Crawley council leader sends clear message to West Sussex County Council about potholes

West Sussex County Council should spend the money raised from additional council tax bills to help repair potholes.
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This was the message from Crawley Borough Council leader Michael Jones after the authority agreed that people who own second homes but leave them empty most of the time should pay twice as much council tax.

The decision, which applies to properties such as holiday homes, was made during a meeting of the full council on Wednesday (March 27).

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It was also agreed that the owners of homes left unoccupied and mostly unfurnished would have to pay the 100 per cent premium after a year, rather than the current two years.

Image: Pixabay free imagesImage: Pixabay free images
Image: Pixabay free images

The aim of the decisions – which have been taken by district and borough councils across the county – was to not only reduce the number of empty homes but to ensure that anyone who chose to leave them empty would find themselves ‘making a greater contribution to help pay for local services’.

Mr Jones said: “It is my view that, at a time when many people can’t even afford one home, those who are fortunate enough to be able to afford more than one house should make a higher contribution.”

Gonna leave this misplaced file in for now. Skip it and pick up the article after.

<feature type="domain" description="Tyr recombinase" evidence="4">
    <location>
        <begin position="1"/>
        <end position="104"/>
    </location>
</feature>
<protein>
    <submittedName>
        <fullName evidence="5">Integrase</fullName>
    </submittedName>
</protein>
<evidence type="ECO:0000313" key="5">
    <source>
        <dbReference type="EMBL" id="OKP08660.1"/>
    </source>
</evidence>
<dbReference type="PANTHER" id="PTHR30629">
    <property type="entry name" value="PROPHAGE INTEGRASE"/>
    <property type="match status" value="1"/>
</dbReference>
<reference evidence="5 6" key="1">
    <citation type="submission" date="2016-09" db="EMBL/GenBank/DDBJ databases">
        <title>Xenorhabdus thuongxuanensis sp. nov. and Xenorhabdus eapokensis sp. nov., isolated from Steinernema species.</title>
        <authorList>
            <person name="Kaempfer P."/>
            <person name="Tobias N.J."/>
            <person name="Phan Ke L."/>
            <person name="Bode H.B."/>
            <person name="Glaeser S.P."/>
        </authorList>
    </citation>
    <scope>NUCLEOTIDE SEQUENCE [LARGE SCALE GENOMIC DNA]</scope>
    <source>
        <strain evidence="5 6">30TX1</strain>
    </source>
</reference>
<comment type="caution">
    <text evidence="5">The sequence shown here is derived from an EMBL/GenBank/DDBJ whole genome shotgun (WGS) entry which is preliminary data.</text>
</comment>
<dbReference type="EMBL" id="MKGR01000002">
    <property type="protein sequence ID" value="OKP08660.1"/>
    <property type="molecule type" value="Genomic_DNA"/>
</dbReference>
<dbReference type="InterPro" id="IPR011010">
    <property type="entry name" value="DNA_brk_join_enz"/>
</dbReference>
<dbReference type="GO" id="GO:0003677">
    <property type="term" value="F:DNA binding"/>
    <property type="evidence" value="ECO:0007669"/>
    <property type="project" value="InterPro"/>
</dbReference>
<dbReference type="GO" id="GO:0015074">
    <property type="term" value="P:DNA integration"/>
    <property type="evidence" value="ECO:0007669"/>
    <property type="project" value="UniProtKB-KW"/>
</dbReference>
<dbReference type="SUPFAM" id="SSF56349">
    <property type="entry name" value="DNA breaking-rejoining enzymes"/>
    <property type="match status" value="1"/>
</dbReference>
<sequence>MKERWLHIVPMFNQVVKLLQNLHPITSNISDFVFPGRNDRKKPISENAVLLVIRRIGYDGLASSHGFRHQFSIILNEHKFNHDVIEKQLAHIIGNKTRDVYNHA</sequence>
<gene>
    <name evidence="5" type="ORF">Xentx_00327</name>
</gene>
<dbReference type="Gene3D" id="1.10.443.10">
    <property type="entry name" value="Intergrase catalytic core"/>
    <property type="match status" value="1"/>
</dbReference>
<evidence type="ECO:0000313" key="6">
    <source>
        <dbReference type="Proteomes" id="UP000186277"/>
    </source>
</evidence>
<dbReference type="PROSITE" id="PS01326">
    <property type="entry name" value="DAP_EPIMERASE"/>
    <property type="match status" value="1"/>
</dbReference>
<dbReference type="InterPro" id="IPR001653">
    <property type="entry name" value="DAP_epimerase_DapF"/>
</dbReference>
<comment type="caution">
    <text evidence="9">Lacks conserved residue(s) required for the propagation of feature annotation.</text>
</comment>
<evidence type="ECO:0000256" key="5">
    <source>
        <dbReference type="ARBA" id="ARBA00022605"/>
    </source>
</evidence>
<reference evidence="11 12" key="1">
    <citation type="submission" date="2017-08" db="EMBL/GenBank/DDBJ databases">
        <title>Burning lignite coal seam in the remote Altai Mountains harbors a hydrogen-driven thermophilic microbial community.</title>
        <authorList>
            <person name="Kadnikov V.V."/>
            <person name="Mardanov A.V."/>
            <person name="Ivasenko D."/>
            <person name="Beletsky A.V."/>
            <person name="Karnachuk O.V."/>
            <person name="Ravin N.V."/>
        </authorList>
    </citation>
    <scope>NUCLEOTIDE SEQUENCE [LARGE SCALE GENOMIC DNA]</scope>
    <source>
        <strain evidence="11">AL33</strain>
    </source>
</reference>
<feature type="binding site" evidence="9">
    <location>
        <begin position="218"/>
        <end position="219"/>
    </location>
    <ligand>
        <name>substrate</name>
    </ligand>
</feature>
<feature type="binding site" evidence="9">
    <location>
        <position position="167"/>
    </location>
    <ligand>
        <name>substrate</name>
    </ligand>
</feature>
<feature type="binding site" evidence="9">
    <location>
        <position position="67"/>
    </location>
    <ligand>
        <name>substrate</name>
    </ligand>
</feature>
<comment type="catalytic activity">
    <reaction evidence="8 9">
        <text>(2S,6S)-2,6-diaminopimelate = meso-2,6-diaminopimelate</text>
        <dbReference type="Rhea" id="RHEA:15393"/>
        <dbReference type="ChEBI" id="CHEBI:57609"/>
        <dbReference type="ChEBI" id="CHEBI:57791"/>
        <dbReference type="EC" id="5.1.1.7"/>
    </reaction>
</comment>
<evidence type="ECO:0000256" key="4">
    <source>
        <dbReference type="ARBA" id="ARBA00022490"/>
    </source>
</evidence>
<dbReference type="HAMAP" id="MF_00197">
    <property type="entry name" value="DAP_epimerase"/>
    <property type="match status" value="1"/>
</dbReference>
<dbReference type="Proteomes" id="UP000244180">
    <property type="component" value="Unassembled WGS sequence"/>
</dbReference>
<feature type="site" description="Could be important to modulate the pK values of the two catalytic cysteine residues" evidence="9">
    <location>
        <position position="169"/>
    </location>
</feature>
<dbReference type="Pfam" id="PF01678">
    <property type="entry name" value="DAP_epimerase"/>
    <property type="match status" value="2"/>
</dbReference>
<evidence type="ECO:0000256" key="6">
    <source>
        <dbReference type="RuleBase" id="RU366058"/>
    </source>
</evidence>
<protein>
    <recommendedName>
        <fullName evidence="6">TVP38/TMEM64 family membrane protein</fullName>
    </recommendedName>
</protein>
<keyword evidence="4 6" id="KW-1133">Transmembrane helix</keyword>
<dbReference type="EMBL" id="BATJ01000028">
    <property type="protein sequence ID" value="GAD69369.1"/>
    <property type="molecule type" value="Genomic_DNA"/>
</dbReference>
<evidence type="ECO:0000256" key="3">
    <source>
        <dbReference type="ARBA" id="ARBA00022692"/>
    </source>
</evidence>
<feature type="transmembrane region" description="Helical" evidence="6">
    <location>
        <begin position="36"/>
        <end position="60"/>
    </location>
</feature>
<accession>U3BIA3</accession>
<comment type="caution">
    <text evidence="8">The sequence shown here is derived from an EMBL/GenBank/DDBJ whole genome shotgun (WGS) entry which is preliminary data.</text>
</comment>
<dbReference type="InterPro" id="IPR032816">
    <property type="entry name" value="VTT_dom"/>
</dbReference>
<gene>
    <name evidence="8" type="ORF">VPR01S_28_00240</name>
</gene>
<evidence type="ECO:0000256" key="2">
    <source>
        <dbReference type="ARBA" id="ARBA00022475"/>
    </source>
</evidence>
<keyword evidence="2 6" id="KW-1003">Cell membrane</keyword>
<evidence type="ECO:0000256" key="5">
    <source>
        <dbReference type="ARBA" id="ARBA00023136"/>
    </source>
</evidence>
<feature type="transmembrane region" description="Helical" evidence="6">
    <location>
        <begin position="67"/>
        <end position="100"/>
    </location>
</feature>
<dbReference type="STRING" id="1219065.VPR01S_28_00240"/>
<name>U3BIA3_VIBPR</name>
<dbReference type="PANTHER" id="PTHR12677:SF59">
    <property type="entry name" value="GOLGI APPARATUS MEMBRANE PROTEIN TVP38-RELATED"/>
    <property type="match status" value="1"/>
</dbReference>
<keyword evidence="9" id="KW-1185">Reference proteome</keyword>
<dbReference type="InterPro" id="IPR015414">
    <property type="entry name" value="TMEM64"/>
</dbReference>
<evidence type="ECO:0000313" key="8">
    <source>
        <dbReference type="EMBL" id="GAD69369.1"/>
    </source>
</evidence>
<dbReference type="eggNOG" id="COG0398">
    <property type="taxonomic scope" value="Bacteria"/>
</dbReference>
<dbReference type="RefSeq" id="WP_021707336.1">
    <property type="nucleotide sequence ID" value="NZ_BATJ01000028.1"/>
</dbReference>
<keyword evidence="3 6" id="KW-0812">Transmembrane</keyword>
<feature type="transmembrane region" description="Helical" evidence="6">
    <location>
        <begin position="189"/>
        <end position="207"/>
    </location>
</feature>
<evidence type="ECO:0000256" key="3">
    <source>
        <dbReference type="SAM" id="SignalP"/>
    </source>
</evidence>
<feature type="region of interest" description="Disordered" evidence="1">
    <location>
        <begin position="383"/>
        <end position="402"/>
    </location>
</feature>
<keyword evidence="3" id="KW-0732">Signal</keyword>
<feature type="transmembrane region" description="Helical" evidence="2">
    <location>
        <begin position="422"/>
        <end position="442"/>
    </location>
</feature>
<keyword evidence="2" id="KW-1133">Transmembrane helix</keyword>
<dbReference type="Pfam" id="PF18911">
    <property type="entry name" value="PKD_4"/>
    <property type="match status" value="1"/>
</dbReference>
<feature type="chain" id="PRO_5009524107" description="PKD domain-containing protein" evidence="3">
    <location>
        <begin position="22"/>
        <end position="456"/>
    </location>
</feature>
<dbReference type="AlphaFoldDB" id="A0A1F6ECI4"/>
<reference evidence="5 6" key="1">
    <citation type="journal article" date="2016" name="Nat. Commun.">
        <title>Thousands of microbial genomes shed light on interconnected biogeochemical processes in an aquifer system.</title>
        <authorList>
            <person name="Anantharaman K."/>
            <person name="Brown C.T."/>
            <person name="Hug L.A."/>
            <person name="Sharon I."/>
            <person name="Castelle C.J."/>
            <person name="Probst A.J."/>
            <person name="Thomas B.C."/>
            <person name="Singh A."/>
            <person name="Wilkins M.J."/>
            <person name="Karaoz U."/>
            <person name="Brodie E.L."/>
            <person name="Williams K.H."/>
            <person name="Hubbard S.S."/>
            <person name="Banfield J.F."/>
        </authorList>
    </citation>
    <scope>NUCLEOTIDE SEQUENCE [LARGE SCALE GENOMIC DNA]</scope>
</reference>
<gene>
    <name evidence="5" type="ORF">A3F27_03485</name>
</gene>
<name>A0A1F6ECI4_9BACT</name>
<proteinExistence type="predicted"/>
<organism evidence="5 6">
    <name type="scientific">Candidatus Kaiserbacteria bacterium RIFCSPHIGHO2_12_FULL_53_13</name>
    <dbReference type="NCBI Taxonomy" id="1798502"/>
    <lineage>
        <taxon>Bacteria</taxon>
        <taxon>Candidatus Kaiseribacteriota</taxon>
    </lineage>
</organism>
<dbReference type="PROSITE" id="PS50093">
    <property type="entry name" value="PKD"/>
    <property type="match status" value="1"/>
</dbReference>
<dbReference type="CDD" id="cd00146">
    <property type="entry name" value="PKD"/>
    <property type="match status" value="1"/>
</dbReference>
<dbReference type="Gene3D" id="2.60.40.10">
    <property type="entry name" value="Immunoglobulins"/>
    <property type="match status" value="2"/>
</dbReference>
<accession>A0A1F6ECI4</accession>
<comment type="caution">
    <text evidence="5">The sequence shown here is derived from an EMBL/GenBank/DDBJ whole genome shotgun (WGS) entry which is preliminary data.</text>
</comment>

He told the meeting that the changes were expected to add £70,000 to the borough council’s coffers – and around £500,000 for the county council, which receives the lion’s share of council tax.

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He said: “This is not an inconsiderable amount of money and quite the windfall for the county council, through no additional work or effort required from themselves – we will have done it all for them.

Michael JonesMichael Jones
Michael Jones

“And as we’ve done them such a favour, I would like to make a suggestion about what they could do with this money in the spirit of co-operation.”

Referring to comments on social media about ‘the dreadful state of the roads in Crawley and across the county’, he added: “I intend to write a letter to the leader of [the county council], Paul Marshall, to urge him to arrange for all such additional funds derived from the boroughs and districts in this new way to be put towards a ring-fenced fund for pothole repair and road resurfacing, to increase the capacity for repairs and to address the manifest deficiencies in road maintenance in Crawley over a sustained period now.

“With other boroughs and districts in West Sussex having significantly higher numbers of second homes, this should mean many millions of pounds extra available for the county council to spend on this within the next few years.

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“I estimate a minimum of £10m but it’s probably a lot more than that.”

A spokesman for the county council said: “Like most local authorities, West Sussex County Council’s budgets are under huge pressure and any additional income will be welcome.

“Decisions on how the county council spends its funding will be made by elected county councillors through our council plan and budget making process.

“They will weigh up the various service pressures and priorities across all of the responsibilities of the council.”

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The borough council declared a housing emergency in February.

There are currently 35 long-term empty properties in Crawley – 26 have been unoccupied for between two and five years, five for between five and ten years and four for more than 10 years.

Another 331 are classed as second homes.